It’s in these games that we first saw the studio experiment with semi-open world segments that it would continue in The Last of Us Part II. Lost Legacy especially has an excellent open world-lite section in which you can tackle objectives and uncover secrets in any order. This sense of player freedom truly lets the player embody the spirit of Drake and Frazer, uncovering mysteries at their own pace.
These two games still have some of the best puzzles in the series, too. With the solution to each problem politely laid out in Drake’s notebook, each of them strike the perfect balance between feeling solvable without being impossible. I never once felt the urge to look up a guide, nor did I feel like I could brute force my way through them. If you do feel like you need a guide, though, we have plenty to help you here on GameByte.
The high frame rate boost in the Legacy of Thieves collection did spawn one thought in my head, though – it’s a crying shame these games never saw any multiplayer love. Jumping, climbing, and swinging through combat arenas is excellent fun when against AI, but the buttery smooth frame rate made me yearn to go up against real opponents.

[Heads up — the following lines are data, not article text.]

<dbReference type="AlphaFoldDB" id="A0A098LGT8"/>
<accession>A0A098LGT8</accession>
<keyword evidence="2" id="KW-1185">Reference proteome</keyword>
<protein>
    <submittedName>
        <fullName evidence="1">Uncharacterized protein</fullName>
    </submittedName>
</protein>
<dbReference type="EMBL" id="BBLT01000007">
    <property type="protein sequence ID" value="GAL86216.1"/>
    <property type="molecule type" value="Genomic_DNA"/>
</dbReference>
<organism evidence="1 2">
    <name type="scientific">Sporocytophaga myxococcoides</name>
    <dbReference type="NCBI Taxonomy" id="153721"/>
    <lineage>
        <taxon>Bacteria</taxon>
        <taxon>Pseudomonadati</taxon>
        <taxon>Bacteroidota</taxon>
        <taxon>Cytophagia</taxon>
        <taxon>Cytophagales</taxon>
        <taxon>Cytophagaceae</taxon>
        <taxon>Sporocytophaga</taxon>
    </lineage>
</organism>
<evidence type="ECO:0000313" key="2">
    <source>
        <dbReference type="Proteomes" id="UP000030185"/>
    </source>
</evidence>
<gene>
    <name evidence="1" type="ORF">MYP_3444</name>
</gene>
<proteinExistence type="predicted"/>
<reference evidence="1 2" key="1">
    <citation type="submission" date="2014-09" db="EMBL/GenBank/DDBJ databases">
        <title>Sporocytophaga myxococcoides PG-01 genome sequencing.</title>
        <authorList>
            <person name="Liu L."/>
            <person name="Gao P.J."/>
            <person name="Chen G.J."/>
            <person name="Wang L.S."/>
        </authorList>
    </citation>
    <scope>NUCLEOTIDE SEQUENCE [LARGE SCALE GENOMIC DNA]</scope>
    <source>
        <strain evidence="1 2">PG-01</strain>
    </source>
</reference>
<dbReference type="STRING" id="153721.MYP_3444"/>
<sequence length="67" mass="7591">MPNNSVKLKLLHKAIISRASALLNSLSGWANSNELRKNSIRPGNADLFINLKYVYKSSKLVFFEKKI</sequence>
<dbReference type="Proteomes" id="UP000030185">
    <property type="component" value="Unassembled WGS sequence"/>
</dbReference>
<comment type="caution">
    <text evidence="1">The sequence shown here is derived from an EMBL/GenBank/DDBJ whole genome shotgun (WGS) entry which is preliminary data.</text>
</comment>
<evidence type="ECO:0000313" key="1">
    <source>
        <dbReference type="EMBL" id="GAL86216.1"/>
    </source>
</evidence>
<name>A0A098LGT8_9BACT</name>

Is Uncharted Legacy of Thieves Collection worth your time?
Even if you’ve played through Uncharted 4 and Lost Legacy before, I’d recommend returning to them for this collection. Playing at a higher frame rate won’t completely transform these games, but it certainly makes them more enjoyable. After five years with nothing new in the world of Uncharted, now is a better time than ever to jump back in.
Sony could have done more to make the PS5 version feel more distinctive, particularly in the controller department. It’s also a damn shame that we don’t see any new content at all with this port – a multiplayer mode really would have sealed the deal. We’ll just have to wait for the PC community to mod that functionality when it releases on Steam later this year.
Despite its missed opportunities, you’re still getting two of the best PS4 games here that look and feel their best. The £10 upgrade fee is more than worth the price of admission, and £44.99 is nothing to sniff at for two games that, for all intents and purposes, could be PlayStation 5 exclusives.
A copy of Uncharted: Legacy of Thieves on PS5 was provided by Sony Interactive Entertainment (SIE) for review purposes.
Feature Image Credit: Sony/Naughty Dog